WWF Canada Blog:
Climate

News, views and analysis from our team as we work to create solutions to conservation challenges facing our planet.


“It Cannot Happen Here”? A closer look at the Exxon Valdez spill

What can anyone make of the categorical statement by Canada’s Natural Resource Minister that an Exxon Valdez-type spill cannot happen here?

For a start, recall that another politician-on-a-mission, the late Senator Ted Stevens, famously promised fishermen in Cordova, Alaska that “not one drop” of oil would be spilled in Prince William Sound. That was before the name of the Exxon Valdez oil tanker became synonymous with environmental catastrophe.

rob powell exxon valdez

Photo courtesy of Alaska Resources Library and Information Services.

When the big tanker ran hard aground on Bligh Reef, eight of the vessel’s eleven tanks were punctured, spilling an estimated 11-million gallons of crude oil into the ocean.  Even though the sea was calm at the time, almost no oil was contained before it reached the shore.  Oil ultimately contaminated 3000 kilometers of coastline, killing hundreds of thousands of seabirds, thousands of sea otters, hundreds of bald eagles, and more than twenty orcas.  The herring fishery was devastated.  Despite a massive cleanup effort involving ten thousand workers, oil from that spill can still be found in mussel beds and rocky intertidal zones.  And, it’s the gift that keeps on taking.  Winter storms expose still-toxic globs of the stuff to this day.  The hit to the local economy in lost subsistence harvesting, commercial fishing and tourism has been estimated in the tens of billions of dollars.  The ensuing legal battles have been hard on the fabric of the community.

The heartbreaking damage to the environment and communities of Prince William Sound caused by the Exxon Valdez disaster is a stark warning of the harm that could come to BC’s north coast as a result of the Northern Gateway Pipeline. .

And, a just-released study by Simon Fraser University’s Thomas Gunton and Sean Broadbent, says that there’s a much higher risk of that happening than industry would lead us to believe.  While the SFU study doesn’t predict an incident of the magnitude of the Exxon Valdez, it does estimate that at least one tanker condensate or oil spill of 1,000 barrels or more is a given within the next 50 years and that one could occur every five to twelve years.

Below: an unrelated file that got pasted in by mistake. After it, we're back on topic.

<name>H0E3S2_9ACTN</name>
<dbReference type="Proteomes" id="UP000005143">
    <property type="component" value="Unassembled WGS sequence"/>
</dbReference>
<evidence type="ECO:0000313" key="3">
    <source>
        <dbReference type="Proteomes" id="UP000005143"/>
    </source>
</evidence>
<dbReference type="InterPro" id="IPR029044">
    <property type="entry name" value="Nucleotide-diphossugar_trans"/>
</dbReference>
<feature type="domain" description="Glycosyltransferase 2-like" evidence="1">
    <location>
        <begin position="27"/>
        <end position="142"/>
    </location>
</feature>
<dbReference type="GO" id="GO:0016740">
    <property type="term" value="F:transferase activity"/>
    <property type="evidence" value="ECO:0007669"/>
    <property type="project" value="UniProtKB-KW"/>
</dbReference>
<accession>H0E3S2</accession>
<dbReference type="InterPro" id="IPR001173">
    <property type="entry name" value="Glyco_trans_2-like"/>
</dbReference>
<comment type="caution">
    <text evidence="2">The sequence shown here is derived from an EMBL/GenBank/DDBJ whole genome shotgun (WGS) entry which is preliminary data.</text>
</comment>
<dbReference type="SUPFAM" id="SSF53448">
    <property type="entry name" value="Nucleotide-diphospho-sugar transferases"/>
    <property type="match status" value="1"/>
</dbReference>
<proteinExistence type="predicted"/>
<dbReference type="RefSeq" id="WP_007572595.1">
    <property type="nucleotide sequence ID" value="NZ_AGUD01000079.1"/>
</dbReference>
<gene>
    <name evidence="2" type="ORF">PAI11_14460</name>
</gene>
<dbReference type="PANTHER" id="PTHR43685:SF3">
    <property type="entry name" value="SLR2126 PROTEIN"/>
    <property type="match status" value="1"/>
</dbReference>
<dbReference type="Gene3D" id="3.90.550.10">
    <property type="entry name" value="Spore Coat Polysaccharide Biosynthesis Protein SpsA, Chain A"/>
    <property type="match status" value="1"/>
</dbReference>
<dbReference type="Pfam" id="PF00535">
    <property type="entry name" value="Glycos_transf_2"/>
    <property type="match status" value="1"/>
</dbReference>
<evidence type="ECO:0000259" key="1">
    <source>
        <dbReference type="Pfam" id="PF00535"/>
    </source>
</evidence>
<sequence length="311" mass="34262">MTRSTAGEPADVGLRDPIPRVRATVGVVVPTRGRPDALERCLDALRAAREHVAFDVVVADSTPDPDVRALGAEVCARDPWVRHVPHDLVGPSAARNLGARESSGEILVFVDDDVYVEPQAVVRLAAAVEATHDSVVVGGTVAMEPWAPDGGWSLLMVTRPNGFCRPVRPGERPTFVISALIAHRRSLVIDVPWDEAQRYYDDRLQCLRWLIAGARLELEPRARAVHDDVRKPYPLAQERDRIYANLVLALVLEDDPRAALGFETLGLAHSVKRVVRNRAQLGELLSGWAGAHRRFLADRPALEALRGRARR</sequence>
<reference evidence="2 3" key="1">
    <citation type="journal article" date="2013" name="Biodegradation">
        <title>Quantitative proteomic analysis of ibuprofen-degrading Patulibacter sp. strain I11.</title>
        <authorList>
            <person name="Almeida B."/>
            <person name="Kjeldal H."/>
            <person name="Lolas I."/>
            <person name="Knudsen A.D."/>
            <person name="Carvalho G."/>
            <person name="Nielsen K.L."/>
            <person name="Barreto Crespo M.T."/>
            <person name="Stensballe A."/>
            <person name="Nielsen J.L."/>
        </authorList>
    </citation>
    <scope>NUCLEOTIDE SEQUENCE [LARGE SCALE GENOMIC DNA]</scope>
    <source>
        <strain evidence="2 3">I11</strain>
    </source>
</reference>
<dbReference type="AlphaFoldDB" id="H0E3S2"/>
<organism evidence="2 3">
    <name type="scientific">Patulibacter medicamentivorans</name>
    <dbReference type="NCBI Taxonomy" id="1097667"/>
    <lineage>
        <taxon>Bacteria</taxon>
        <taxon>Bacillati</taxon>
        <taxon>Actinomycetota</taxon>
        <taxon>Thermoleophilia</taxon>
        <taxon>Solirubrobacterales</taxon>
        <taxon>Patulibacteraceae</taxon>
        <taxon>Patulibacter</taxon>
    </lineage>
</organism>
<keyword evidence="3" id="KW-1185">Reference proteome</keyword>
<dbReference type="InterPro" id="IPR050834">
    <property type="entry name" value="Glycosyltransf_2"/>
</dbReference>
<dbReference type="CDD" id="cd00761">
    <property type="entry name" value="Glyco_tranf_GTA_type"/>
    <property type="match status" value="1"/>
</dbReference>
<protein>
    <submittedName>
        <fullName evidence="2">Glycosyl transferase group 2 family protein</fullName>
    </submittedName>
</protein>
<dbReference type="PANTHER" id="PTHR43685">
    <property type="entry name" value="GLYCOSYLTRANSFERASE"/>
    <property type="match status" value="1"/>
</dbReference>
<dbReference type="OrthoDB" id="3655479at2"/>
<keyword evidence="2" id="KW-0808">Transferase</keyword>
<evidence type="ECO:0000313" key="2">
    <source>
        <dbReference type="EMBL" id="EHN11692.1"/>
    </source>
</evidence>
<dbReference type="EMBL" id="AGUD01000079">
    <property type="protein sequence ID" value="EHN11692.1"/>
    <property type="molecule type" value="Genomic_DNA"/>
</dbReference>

rob powell exxon valdez2

Photo courtesy of Alaska Resources Library and Information Services

Anyone who mistakenly imagines the risks of oil spills are more manageable now than they were in the time of Exxon Valdez  should read WWF’s review published on the 20th anniversary of the disaster: Lessons Not Learned.  Then they should give their head a shake.

Let’s not let Minister Oliver’s meaningless assurance that “it cannot happen here” become one more lesson we failed to learn.  Instead, let’s do what it takes to make sure it doesn’t happen here and not allow oil tankers to imperil this coast.


  • http://twitter.com/ecojustice_ca Ecojustice

    It’s hard to believe that it cannot happen here, especially now that our environmental protections have been weakened. And thanks for highlighting that Simon Fraser University analysis. People need to hear perspectives other than Enbridge’s.
    -Pierre

  • http://twitter.com/katemoylan1 kate

    I haven’t seen anything historically that gives us the assurance that a spill cannot happen here! How can Oliver claim otherwise? is he God?